The North Atlantic Alliance apparently views conventional weapons as a viable means to deal with cyberthreats to its networks and communications systems. NATO’s Secretary General Jens Stoltenberg said as much when he mentioned that the bloc could deploy conventional arms to respond to cyberattacks in the future.

NATO’s networks are targeted on a daily basis, but this measure will likely only apply to the most serious security breaches that could trigger the collective defense clause under Article 5.

“A severe cyberattack may be classified as a case for the alliance. Then NATO can and must react,” Reuters quoted Stoltenberg told as telling the German newspaper Bild. The bloc’s chief was vague on how exactly the alliance plans to respond, saying only that the strategy “will depend on the severity of the attack.”

Stoltenberg appeared not to mention how the alliance plans to determine the assault’s origin, which is a major challenge when it comes to sophisticated operations since hackers are capable of launching and routing attacks worldwide.

“The question of how to respond to cyberattacks is a thorny one. Attribution for the attacks can often be murky, making it very hard to prove accurately the original source. Even if the location of an attack is identified, a nation can claim that the attacks came from a rogue individual and not a government,” Aaron Mehta observed.

NATO has already confirmed that it will recognize cyberspace as an operational domain at the bloc’s upcoming summits in Poland, Warsaw, and will invest heavily into building up defenses to its computer networks just like it has beefed up its military capabilities when it comes to air, sea and land operations.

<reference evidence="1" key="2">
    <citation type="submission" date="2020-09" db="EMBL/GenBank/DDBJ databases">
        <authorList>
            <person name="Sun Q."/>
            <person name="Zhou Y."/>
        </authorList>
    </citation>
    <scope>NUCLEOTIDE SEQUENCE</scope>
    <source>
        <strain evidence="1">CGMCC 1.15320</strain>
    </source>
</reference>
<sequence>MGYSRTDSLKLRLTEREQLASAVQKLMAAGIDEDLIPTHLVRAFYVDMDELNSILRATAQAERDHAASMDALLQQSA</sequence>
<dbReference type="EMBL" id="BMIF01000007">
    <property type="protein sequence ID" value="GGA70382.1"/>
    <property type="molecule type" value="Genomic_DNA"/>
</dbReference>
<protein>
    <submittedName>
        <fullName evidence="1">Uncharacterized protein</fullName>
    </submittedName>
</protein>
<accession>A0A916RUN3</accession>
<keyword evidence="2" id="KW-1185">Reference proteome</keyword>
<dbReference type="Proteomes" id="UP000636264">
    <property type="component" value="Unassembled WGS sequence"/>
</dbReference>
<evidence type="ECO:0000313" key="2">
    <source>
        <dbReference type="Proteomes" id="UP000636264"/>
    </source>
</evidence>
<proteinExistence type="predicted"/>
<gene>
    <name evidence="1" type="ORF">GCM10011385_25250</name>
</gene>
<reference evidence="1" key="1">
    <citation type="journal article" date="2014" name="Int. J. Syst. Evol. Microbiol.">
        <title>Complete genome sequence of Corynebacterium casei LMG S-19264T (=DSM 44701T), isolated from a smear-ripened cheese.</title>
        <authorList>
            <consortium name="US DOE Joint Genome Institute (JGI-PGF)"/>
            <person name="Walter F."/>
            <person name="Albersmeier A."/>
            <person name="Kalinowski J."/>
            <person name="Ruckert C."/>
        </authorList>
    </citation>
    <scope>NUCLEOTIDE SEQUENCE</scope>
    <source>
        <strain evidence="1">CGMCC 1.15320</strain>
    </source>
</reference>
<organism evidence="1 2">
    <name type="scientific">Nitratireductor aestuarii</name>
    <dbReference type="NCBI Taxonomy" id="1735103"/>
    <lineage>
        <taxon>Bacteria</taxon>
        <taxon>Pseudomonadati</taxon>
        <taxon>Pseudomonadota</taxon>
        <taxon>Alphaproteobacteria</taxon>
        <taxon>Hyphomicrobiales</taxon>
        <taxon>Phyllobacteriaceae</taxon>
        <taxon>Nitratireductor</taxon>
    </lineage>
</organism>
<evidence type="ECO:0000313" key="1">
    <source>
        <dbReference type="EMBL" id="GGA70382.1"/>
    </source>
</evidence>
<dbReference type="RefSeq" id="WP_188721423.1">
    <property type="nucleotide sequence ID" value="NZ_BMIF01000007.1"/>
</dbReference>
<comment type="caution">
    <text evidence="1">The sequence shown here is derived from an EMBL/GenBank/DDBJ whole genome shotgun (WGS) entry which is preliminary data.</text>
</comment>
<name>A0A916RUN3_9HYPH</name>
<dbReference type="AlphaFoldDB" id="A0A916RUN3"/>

The bloc’s war planners believe that modern warfare will contain cyberstrikes as a major component of any offensive. They could also be utilized on their own for a range of missions, including disrupting communications, damaging critical infrastructure or obtaining top secret information.

The North Atlantic Alliance has been undergoing a massive military buildup that, the bloc says, is aimed at protecting its members and partners from a range of challenges, including Moscow’s supposedly “aggressive” behavior following Crimea’s democratic reunification with Russia and the outbreak of a civil war in neighboring Ukraine.NATO officials often cite Russia’s increasing military might as posing a threat, although Moscow has always maintained that its weapons serve solely defensive purposes. In addition, Russian authorities have also been accused of launching complex cyberattacks against other countries as part of what NATO calls “hybrid warfare.” Moscow has always denied these groundless claims.


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